Safeco's Teen Safety Rewards program is aimed squarely at teen drivers. Safeco's device plugs into the car's OBD-II diagnostics port, recording and transmitting data on speed, acceleration, braking and nighttime driving. A weekly report is emailed to the parent and teen, with the option to see more detail online. While the discount varies by state, most teens receive a 15% break on their premiums.

Other programs aren't necessarily aimed at teens. The Progressive Snapshot plug-in collects and transmits data similar to that of the Safeco program, with a discount of up to 30%. State Farm's In-Drive program uses Hughes Telematics technology and promises the possibility of even greater discounts, as much as 50%. Programs are also available through Travelers and Allstate.

A number of OBD-II plug-ins are available if your insurer doesn't offer one.

The CarChip Pro records data and allows parents to set thresholds for speed, acceleration and braking. If these thresholds are exceeded, a beeping sound alerts the driver. At $119, it is one of the more cost-effective options.

Set limits ahead of time

Carmakers are starting to put technology in their vehicles that allows parents to monitor or even control what their teens can do at the wheel.

With Ford's MyKey system, parents can program the teen's key to limit the top speed of the vehicle to 80 mph and prevent the driver from disabling stability control and other safety systems. It can limit audio volume and chime an alert at 45 mph, 55 mph and 65 mph. A persistent seat-belt chime ensures that teens buckle up. The system can block incoming phone and text messages, too.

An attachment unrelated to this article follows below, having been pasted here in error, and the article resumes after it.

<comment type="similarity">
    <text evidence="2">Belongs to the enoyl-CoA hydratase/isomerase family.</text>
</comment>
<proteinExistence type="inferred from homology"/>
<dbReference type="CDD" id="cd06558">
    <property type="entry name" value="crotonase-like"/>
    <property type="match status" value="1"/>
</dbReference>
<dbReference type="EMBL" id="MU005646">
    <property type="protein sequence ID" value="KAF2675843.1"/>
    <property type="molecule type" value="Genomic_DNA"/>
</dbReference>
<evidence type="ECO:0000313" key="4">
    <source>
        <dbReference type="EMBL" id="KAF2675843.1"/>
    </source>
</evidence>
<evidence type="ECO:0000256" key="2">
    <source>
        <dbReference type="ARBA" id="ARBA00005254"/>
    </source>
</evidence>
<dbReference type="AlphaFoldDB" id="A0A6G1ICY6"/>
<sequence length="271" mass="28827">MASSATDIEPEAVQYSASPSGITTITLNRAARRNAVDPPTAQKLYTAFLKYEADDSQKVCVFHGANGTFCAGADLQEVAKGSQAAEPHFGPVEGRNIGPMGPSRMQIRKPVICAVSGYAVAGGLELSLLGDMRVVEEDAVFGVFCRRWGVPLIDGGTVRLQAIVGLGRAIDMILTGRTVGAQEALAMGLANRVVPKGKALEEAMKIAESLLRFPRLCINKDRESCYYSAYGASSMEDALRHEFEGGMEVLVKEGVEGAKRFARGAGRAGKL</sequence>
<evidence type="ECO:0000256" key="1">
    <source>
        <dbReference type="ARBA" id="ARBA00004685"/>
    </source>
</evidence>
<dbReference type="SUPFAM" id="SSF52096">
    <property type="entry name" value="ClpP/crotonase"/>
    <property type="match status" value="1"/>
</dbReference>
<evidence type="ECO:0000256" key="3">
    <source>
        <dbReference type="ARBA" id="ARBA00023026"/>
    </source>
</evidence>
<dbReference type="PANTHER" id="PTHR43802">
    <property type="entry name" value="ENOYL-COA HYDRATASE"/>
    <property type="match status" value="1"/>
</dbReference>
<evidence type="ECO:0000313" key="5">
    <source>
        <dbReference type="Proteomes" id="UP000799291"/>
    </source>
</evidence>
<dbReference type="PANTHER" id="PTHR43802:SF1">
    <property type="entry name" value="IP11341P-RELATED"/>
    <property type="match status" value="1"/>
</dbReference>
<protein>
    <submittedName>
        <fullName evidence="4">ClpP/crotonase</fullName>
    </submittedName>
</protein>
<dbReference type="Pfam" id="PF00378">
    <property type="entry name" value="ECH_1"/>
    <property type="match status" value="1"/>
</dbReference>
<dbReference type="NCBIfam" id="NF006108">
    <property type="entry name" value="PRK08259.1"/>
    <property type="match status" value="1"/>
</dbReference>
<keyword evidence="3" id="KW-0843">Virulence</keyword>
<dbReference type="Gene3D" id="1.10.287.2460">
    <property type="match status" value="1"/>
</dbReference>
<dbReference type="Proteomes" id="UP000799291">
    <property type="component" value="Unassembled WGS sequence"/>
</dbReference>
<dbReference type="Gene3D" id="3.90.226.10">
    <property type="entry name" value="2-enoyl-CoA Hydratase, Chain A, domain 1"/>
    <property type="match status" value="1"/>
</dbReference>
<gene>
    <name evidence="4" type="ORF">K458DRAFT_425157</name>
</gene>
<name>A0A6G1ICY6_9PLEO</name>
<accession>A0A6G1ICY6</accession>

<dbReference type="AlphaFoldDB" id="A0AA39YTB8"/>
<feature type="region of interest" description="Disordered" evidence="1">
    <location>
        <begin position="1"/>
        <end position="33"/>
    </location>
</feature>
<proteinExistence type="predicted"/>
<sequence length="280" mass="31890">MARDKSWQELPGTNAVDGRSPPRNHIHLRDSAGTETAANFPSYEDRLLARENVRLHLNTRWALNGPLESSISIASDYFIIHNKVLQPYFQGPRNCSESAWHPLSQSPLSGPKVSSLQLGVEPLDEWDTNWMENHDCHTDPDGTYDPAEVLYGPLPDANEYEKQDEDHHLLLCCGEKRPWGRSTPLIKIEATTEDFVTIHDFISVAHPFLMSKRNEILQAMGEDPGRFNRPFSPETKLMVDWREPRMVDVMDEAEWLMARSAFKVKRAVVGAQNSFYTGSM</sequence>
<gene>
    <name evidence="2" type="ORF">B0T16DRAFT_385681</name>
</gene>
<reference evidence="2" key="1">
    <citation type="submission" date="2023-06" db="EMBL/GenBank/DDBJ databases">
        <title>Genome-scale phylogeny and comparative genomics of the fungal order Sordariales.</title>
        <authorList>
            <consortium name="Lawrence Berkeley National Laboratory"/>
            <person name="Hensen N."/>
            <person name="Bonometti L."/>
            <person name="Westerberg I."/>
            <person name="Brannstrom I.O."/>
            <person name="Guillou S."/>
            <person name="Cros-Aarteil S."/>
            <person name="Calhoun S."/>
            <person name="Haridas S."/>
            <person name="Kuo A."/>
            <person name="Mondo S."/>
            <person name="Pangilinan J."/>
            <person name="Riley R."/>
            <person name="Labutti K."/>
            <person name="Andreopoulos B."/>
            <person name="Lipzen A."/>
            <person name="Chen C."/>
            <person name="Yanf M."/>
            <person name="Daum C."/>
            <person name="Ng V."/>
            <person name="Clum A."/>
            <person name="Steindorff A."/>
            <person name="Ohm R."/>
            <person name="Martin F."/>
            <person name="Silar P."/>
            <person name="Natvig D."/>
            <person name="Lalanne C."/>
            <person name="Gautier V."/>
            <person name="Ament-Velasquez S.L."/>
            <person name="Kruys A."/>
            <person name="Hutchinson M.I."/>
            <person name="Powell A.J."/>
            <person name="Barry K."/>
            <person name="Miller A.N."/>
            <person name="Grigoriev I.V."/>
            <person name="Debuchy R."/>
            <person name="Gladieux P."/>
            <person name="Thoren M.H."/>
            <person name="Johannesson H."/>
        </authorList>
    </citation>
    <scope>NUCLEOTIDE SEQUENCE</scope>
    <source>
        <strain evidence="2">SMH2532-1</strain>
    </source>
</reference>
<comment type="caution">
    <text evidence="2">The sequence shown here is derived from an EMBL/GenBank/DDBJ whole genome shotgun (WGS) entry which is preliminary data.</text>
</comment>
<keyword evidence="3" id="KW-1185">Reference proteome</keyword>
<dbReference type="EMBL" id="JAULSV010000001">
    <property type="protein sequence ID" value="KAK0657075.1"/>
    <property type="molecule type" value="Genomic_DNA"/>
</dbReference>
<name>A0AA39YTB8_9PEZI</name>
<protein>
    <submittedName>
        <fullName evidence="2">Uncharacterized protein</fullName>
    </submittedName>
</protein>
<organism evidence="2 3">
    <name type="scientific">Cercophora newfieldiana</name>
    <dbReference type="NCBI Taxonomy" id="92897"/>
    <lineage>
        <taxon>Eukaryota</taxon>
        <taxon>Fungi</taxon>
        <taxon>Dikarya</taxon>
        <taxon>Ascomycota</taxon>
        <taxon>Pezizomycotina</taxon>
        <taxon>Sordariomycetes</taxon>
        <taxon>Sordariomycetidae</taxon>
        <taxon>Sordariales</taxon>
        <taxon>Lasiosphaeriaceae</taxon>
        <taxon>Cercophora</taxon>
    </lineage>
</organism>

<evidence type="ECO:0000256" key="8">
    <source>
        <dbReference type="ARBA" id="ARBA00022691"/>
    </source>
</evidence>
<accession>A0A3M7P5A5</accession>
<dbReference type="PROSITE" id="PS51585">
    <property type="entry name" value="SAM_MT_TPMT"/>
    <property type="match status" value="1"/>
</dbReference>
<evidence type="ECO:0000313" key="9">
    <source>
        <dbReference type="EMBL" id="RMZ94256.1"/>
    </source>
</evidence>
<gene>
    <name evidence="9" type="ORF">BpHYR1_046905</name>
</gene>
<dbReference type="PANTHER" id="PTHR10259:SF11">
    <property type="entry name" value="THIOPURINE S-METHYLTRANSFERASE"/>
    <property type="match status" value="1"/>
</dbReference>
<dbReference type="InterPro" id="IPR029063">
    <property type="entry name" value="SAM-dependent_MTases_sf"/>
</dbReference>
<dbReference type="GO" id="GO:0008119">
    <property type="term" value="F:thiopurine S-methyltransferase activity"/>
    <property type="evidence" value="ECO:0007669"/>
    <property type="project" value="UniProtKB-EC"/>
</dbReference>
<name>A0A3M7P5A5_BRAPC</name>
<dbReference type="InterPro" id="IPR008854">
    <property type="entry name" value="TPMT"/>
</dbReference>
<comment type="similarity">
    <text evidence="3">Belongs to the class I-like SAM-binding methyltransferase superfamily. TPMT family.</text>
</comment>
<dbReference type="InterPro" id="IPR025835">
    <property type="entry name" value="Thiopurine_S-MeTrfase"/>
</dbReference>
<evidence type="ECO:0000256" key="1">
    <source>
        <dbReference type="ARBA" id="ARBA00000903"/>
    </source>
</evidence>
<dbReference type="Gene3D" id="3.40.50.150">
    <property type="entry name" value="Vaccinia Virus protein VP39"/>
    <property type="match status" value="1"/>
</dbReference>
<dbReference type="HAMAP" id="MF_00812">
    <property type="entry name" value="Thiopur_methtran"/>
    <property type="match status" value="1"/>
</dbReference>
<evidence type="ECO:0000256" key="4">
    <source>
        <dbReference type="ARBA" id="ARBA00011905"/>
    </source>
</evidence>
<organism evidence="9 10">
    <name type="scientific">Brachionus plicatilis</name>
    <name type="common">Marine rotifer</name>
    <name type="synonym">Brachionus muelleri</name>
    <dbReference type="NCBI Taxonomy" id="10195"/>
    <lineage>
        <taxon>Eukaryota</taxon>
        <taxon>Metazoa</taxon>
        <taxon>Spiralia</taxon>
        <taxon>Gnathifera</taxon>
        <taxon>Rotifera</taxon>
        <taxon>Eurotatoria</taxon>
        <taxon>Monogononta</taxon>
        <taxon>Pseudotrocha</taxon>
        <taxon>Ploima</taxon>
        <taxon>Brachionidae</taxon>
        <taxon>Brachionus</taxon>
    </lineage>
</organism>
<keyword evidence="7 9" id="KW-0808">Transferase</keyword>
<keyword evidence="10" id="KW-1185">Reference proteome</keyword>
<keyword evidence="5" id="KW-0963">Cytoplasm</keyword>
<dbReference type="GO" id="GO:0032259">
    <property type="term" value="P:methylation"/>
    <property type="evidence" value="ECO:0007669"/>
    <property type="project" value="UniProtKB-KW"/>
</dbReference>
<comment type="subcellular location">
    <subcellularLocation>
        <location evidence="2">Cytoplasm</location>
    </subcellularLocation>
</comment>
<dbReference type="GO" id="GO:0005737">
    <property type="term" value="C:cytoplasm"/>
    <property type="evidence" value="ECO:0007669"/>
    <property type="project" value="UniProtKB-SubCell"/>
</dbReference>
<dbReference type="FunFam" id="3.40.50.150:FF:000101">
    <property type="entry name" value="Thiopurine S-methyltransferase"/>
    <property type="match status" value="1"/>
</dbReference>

Hyundai's Blue Link technology lets parents set geo-fences, top speed limits and curfews on the vehicle. Email alerts are sent when any limit is exceeded.

Get the whole village involved

A few state governments also have notification programs designed to improve teen driving.

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The New York State Department of Motor Vehicles runs the Teen Electronic Event Notification Service. TEENS notifies parents when traffic violations, accidents or suspensions appear on a teen's record. Florida is considering a similar proposal.

The Michigan Sheriffs' Association runs the Sheriffs Telling Our Parents and Promoting Educated Drivers program. When police pull over a vehicle with a STOPPED sticker on the windshield, parents are notified, regardless of whether a ticket is issued.

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Shut down their cellphones

Your cellphone provider may offer a text- and call-disabling program. It is activated when the phone senses the car moving. AT&T's app is free; Sprint's Drive First is $2 a month.

You might get more functionality by buying one of dozens of smartphone apps.

The iGuardianTeen app, for example, disables texting and calls. A report is sent to parents after every driving session and includes information about top speeds, trip duration and any excessive G-force events triggered by sudden braking or swerving. The program alerts parents if the app is shut down. It is available only for Android phones and costs $4.99.

Go low-tech

These solutions don't require electronics, but they also don't return as much data:

Parents can buy a "How's My Teen Driving?" bumper sticker that routes calls to a reporting center, which emails the parents. Tell the Parents is $31.95 a year. Or you could simply print a "How's My Driving?" bumper sticker of your own with a phone number on it, if you're prepared to deal with a crank call or two.

You can hire someone to follow your teen. Really, you can. StreetEyes says its operators will follow at a discreet distance, filming the car, capturing its speed and tracking it by GPS, then report back to you, at a cost of $30 for a 20-minute session.

Lastly, there is the old standby familiar to any driver who came of age in the pre-cellphone era: Check the odometer and write it down.